Apple, Inc (NASDAQ:AAPL), Intel, and Stryker Corp were among Soros' biggest sales in the fourth quarter. Exiting the third quarter, Soros had owned $150 million worth of Apple, $133 million worth of Intel, and $130 million worth of Stryker.
Whether Soros' sale of Apple is a bearish bet on Tim Cook's iWatch is anyone's guess, but Apple's absence suggests that at a minimum, Soros thinks it makes more sense to trade around a position in the megacap technology company rather than bet its shares will keep notching new highs.
Regardless, Soros probably still pocketed a nice profit on his Apple stake given that Apple's shares were up by more than 10% in the fourth quarter. Soros may not have been as happy with Intel's shares, which increased by 4.9% last quarter, but he was likely quite happy with how his bet on Stryker played out. After Republicans came out ahead in the November elections, optimism for a repeal of the medical device tax sent Stryker up by more than 17% through year end.
Einhorn is worth watching for two reasons. First, he turned a $900,000 grub stake into Greenlight Capital, a long-short hedge fund that has more than $7.8 billion under management. Secondly, Einhorn has proven himself to be a savvy investor that has made some stellar investment calls, including his accurate prediction in 2008 that Wall Street's Lehman Brothers was doomed.
Unlike Soros, Einhorn chose to hang onto his Apple stake in the fourth quarter, but he did unwind a slate of other positions.
His biggest sale was the unloading of his $250 million position in health insurer Cigna Corporation (NYSE:CI). He also punted a $124 million stake in American Capital Agency Corp and a $121 million position in National Oilwell Varco.
The Cigna sale is intriguing because it occurred just as Obamacare's second open enrollment period was kicking off. That could mean Einhorn decided Cigna's 17.7% return last year was good enough to book ahead of uncertainty tied to the second open enrollment period and the Supreme Court's decision to hear a pivotal case questioning the validity of Obamacare subsidies.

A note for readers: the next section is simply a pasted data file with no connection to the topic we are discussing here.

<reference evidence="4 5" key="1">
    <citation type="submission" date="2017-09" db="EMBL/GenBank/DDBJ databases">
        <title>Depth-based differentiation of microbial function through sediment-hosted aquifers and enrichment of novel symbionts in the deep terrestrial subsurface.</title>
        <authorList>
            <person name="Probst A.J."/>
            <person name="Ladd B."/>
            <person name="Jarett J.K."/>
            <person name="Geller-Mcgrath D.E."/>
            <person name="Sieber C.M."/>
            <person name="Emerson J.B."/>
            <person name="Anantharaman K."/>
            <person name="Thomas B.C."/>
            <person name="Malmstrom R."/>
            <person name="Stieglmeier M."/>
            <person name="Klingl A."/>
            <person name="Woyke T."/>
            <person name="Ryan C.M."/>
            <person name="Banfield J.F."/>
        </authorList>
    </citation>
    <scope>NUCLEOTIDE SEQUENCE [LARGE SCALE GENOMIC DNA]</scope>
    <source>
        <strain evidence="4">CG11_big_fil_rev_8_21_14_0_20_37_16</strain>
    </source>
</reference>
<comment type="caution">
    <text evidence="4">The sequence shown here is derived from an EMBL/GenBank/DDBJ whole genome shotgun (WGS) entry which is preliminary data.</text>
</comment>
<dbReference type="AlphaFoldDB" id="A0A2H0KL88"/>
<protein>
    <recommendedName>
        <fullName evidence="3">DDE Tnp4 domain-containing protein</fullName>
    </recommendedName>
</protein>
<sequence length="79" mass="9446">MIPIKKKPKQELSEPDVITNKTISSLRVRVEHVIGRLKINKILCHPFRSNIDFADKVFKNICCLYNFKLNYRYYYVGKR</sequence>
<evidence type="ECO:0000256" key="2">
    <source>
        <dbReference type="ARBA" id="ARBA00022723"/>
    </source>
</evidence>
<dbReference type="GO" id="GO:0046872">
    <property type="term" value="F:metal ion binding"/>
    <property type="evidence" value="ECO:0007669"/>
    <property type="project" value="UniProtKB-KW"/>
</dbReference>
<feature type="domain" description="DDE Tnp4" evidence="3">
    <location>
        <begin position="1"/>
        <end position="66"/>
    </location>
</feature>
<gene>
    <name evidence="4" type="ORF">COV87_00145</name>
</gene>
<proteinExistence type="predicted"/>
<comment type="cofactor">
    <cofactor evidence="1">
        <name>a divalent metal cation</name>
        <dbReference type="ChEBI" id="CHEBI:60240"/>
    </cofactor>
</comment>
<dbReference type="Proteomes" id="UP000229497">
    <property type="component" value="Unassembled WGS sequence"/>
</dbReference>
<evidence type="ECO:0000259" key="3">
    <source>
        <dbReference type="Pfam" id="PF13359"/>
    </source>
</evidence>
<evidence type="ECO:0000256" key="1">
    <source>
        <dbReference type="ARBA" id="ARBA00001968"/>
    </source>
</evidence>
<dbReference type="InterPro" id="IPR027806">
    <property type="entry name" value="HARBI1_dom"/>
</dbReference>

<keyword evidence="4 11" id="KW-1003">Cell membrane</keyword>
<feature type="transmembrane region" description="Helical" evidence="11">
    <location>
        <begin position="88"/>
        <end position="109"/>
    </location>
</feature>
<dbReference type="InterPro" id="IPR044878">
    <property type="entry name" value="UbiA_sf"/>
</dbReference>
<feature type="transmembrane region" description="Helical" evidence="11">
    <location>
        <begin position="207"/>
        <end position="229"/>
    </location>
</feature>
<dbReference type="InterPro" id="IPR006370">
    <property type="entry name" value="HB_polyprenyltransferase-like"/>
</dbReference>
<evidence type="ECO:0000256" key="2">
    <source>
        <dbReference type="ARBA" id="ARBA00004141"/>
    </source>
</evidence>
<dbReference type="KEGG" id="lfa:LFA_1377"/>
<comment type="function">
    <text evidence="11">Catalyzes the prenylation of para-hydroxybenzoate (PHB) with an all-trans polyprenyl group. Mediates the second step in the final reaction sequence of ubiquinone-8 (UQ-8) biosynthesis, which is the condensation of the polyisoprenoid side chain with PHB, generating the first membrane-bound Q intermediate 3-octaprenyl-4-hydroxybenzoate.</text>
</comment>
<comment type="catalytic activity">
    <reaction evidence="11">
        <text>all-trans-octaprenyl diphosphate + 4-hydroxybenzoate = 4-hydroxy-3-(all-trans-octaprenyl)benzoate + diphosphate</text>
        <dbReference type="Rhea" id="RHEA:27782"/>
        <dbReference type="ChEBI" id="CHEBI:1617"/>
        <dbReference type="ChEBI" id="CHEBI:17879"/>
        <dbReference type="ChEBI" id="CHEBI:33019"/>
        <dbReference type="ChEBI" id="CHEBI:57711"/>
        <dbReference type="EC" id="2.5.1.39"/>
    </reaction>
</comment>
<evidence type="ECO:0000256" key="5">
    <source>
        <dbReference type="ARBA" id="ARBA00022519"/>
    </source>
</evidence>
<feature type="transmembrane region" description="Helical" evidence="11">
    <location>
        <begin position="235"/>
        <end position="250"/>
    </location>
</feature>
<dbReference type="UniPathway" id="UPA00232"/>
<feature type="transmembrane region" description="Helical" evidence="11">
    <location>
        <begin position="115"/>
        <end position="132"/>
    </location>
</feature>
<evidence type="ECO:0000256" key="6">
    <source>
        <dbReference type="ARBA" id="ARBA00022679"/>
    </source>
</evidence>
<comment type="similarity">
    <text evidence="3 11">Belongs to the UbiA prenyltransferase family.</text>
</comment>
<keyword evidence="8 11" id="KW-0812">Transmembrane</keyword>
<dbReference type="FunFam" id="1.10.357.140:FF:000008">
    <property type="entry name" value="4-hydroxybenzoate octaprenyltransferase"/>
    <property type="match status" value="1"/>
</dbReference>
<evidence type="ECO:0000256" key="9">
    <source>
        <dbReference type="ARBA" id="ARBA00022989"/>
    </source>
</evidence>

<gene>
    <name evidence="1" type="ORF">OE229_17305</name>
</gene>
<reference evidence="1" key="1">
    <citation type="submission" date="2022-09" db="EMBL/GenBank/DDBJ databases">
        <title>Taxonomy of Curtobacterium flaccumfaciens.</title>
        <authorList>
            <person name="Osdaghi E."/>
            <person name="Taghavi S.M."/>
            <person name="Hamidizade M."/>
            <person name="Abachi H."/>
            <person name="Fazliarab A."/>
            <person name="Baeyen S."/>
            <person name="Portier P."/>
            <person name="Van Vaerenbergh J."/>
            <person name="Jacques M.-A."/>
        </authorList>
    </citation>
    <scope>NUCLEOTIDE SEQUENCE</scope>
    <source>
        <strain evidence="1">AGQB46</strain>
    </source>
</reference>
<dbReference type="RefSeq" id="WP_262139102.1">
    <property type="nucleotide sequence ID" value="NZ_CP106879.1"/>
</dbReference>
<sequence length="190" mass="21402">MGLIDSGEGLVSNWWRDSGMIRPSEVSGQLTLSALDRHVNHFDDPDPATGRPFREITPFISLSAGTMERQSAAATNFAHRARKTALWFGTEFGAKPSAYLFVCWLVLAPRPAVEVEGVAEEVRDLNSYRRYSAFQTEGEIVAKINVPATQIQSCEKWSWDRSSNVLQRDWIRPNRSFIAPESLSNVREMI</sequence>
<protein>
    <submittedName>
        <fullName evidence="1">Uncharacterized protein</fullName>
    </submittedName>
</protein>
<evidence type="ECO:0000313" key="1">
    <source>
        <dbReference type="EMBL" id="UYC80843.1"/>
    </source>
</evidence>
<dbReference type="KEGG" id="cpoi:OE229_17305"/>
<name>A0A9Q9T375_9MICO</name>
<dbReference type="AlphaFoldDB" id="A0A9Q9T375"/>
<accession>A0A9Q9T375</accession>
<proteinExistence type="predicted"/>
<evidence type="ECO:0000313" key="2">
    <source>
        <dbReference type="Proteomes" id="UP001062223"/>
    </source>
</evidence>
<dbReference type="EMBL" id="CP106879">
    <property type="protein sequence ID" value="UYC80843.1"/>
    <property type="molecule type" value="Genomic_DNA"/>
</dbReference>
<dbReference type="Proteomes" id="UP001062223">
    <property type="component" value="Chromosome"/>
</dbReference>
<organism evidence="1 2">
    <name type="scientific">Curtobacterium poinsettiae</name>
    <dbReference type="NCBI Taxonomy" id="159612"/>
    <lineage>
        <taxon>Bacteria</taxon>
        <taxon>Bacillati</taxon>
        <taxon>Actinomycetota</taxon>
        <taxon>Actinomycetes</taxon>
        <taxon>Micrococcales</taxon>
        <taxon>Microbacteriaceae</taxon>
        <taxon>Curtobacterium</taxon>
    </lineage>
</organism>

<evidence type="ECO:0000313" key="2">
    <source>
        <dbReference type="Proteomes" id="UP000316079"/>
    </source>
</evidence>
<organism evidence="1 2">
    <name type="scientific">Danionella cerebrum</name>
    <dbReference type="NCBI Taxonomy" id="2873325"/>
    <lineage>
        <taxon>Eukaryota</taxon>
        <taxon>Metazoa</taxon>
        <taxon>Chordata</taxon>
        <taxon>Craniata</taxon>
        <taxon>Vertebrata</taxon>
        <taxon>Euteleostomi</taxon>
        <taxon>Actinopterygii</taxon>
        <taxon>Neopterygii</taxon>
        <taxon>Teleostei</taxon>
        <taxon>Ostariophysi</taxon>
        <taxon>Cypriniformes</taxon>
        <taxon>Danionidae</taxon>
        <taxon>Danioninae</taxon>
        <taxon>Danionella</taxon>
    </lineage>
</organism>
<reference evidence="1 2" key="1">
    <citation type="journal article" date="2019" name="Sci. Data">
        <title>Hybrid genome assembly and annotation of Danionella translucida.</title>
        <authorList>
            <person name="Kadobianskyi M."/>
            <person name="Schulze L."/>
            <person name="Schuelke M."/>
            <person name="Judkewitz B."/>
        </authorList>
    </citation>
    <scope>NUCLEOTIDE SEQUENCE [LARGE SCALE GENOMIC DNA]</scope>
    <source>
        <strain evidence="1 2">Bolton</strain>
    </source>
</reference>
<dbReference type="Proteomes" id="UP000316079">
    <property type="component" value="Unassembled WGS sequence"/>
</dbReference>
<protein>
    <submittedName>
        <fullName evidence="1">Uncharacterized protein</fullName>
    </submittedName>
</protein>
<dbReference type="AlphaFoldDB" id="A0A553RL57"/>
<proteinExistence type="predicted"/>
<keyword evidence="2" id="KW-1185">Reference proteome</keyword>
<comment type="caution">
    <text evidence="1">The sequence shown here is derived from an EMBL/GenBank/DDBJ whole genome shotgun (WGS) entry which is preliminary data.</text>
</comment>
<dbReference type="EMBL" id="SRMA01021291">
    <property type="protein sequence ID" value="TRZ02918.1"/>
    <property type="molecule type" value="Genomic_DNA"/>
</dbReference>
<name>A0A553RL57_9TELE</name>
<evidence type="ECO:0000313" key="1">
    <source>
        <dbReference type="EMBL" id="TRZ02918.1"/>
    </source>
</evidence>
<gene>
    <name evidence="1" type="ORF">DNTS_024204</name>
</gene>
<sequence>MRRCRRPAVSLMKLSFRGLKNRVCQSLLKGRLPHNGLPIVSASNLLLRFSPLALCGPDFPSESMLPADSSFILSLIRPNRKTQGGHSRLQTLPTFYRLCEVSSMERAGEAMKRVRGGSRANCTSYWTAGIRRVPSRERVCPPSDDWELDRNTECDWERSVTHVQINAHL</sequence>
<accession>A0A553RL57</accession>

Einhorn's decision to part ways with American Capital may have similarly been made simply because it was a good time to lock in a solid return. American Capital's shares jumped by 31% last year. However, it's Einhorn's selling of National Oilwell that may have been best. Despite shares falling 6.6% in 2014, collapsing crude prices have forced National Oilwell's shares down by another 16.5% this year.
Tying it together
A long-term approach should be the focus of most investors; however, knowing which stocks to own for the long haul can be tricky. Sometimes, trends change, and investors need to change with them. After all, plenty of long-term buy and holders would have benefited from selling shares in companies like Radio Shack and Eastman-Kodak at some point along the way.
Although the companies these gurus unloaded last quarter aren't likely to end up in the dust bin like those two, their decisions to sell should prompt investors to revisit their reasons for being long and make sure nothing has changed that would suggest selling them, too.